MARCH 25, 2017: Solemnity of the Annunciation of the Lord
Eileen Burke-Sullivan






Isaiah 7:10-14; 8:10
Psalms 40:7-8a, 8b-9, 10, 11
Hebrews 10:4-10
Luke 1:26-38


 

I have always been struck by the simplicity of the Annunciation story. There is so much drama here, but the story is told in such a straight-forward and direct way that the drama takes second seat to the reality of the situation. It is as if the drama draws back so as to highlight the magnificence of the mystery of the Incarnation.

A young girl is visited with astonishing news and she accepts willingly. God's love visits the earth and the process of redemption goes into warp speed with Mary's yes. Mary says yes to the process seemingly convinced that Gabriel's message, the Lord is with you, was really the only thing that mattered. Yes, she was fearful (she was greatly troubled at what was said) and that fear would not simply disappear when the messenger assured: Do not be afraid, Mary. This would be only the beginning for Mary, the young girl, who would be turned into the woman of faith in her relationship with Christ.


 


Mary is, to be sure, our model for acceptance and invitation to faithfully respond to the word of God in our lives. Mary's discerning response to Gabriel's announcement models for us our acceptance of God's invitations in our own unique circumstances.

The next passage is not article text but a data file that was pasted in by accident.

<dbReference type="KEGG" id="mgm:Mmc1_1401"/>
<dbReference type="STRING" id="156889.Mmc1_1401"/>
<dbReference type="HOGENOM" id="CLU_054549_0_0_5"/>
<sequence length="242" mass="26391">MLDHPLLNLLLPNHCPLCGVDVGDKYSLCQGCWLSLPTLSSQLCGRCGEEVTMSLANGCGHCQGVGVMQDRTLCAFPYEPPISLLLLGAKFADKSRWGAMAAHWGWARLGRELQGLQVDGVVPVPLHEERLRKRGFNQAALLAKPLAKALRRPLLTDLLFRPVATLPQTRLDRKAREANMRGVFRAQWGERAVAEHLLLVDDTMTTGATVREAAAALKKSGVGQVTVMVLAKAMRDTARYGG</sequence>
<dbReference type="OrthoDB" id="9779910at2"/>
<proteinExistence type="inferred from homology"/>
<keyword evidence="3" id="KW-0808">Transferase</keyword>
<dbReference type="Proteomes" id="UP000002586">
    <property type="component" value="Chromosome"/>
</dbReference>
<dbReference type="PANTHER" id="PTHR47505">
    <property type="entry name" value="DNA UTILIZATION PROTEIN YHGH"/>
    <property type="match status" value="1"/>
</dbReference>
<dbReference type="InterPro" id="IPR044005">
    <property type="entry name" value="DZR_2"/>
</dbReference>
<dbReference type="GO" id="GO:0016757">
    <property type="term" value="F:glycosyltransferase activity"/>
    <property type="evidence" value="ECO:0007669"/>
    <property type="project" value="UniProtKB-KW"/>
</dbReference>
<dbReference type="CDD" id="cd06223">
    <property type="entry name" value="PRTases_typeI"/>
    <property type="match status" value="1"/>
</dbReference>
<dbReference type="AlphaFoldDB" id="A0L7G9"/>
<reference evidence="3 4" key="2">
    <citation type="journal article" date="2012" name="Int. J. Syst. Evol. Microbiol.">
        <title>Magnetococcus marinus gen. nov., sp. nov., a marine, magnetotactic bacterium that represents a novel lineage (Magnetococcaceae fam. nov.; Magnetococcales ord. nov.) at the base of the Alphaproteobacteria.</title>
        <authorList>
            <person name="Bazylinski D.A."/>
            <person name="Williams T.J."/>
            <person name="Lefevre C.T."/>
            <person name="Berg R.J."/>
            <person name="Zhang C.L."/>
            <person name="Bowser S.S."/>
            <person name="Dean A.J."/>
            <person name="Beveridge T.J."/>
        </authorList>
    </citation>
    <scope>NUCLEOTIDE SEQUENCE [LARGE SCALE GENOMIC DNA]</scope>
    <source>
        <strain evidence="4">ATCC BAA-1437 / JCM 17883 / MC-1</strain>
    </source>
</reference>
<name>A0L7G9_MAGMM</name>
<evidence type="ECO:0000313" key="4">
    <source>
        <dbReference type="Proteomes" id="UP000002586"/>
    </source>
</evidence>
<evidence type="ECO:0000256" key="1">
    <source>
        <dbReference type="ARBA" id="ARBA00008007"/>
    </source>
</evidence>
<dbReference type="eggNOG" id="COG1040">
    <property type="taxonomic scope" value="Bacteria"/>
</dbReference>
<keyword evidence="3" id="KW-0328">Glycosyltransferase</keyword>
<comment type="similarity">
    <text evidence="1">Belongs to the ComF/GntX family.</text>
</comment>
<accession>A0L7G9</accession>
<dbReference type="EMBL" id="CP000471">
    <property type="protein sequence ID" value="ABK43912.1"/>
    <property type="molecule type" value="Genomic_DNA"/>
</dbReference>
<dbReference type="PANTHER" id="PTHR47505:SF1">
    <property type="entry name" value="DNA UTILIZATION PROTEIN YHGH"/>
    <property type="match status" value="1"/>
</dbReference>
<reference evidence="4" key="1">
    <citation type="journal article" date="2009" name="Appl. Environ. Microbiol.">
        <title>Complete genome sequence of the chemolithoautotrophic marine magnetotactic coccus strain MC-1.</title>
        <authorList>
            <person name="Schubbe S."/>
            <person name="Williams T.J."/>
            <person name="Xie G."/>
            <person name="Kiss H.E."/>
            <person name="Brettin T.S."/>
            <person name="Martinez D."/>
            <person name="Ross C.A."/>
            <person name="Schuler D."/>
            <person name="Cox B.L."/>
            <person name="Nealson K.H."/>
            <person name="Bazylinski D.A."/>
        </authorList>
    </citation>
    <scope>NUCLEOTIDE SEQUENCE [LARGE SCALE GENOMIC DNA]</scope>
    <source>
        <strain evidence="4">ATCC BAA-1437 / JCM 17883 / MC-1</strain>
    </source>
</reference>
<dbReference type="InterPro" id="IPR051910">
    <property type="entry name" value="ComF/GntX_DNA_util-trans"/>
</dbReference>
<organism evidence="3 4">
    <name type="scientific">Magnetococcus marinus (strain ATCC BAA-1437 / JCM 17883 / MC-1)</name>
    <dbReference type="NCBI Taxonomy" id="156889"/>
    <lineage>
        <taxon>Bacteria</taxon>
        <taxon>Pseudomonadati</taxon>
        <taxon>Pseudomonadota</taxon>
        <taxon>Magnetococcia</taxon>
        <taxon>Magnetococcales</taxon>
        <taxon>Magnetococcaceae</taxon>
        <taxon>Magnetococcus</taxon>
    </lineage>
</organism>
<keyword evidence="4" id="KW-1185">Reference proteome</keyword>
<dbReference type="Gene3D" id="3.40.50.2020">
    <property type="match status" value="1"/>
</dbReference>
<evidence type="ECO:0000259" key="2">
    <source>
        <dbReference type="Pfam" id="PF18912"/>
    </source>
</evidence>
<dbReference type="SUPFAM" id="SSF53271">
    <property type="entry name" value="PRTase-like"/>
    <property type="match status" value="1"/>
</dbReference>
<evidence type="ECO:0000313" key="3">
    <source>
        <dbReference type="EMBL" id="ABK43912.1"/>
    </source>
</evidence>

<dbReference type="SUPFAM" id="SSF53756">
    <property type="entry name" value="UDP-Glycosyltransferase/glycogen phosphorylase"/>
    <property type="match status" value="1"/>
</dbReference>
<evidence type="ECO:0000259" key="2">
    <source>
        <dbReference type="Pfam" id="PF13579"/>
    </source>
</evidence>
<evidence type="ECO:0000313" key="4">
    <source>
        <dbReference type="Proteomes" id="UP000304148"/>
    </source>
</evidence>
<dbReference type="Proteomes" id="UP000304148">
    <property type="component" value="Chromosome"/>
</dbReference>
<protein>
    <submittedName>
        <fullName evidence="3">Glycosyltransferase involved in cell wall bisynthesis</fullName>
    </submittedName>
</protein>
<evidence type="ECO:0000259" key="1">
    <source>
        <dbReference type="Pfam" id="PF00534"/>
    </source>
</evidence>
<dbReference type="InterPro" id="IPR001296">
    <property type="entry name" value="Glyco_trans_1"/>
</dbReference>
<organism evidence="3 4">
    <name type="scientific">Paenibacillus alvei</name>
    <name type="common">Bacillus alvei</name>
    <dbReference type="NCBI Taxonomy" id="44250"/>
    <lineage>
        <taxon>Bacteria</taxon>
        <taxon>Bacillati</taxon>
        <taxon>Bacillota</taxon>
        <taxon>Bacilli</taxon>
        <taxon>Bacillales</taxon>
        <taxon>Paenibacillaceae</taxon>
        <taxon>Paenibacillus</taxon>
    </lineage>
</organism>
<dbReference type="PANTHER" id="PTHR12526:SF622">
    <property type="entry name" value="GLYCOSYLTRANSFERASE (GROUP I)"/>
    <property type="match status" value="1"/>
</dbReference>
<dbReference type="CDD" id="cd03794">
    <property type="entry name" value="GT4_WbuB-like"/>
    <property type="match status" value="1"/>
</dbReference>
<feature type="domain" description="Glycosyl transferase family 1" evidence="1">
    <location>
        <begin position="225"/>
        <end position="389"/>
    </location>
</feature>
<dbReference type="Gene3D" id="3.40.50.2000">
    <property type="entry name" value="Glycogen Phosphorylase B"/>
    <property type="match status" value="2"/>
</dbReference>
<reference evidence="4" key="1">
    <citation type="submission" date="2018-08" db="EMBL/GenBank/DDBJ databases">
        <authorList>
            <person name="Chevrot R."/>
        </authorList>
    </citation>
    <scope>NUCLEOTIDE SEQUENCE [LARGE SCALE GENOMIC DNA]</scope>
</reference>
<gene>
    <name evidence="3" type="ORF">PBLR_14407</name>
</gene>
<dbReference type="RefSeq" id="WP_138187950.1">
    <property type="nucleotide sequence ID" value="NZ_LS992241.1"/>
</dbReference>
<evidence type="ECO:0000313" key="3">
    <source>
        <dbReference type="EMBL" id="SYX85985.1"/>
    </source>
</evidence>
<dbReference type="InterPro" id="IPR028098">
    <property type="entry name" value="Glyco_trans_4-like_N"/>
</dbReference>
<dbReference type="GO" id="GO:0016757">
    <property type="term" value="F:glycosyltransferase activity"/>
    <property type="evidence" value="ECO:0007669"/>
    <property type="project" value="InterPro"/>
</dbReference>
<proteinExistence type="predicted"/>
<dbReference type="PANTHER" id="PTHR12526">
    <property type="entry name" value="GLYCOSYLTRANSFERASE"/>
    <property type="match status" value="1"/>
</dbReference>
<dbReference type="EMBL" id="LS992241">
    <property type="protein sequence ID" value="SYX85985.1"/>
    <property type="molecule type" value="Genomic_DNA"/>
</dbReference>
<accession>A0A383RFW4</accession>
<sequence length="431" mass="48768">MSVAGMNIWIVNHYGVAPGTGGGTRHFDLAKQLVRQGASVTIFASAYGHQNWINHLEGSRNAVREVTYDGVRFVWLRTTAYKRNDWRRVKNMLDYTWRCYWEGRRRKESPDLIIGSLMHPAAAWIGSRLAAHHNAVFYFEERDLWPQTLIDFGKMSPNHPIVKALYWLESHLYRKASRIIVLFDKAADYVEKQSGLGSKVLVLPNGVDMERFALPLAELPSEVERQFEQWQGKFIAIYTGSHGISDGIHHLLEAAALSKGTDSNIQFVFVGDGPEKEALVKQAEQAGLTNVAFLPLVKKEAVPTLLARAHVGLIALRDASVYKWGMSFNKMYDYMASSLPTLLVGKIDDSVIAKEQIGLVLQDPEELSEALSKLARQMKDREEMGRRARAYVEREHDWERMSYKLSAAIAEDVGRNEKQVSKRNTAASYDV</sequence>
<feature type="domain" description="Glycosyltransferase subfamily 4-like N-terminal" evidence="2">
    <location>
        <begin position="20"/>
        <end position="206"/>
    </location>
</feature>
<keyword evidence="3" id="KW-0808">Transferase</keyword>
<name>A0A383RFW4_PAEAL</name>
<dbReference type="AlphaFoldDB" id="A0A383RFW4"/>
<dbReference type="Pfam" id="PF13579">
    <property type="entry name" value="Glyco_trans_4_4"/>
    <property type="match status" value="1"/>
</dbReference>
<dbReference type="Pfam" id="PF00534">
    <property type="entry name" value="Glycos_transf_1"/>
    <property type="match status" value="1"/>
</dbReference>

Am I ready? Am I fit for the task? Do I deserve to be in this position? How will it all work out? These and many similar questions, all of which focus on me, pale in comparison to the recognition and the response to the One who calls me. I need, like Mary, to focus not on myself, but on the Lord who calls. And that makes all the difference in the world.

How could Mary, a teenager, respond adequately to the wondrous message she hears as she goes about the daily routines of her life? Gabriel's The Lord is with you is really all that matters. The carrying out of God's call is not due to any strength that Mary possesses of herself (as grand as that may be). As with Mary, my call is to recognition: that God is with me and to trust in that despite what I see as my failings or any hesitations I may have.

Ultimately, the carrying out of an invitation like the Annunciation to Mary depends only on the YES she said in response to Gabriel: I am the handmaid of the lord. May it be done to me according to your word. The rest is up to God; and that's clearly the most important point of the Annunciation account, and any call/announcement that reaches our ears/hearts.


____

 

Mary said, "Behold, I am the handmaid of the Lord.
May it be done to me according to your word."

Today we step out of Lent, in one way.
We are nine months away from Christmas.
This is the feast of the Incarnation - the enfleshment of our God for us.
In Jesus, God entered this world, our world.

This day thereby offers wonderful Lenten graces.

Ahaz has his own plans.
He refuses to ask God for help, because he doesn't want God's help.
And, of course, he makes it sound pius.
There's fruit in that for all of us, whenever we refuse to ask for God's help.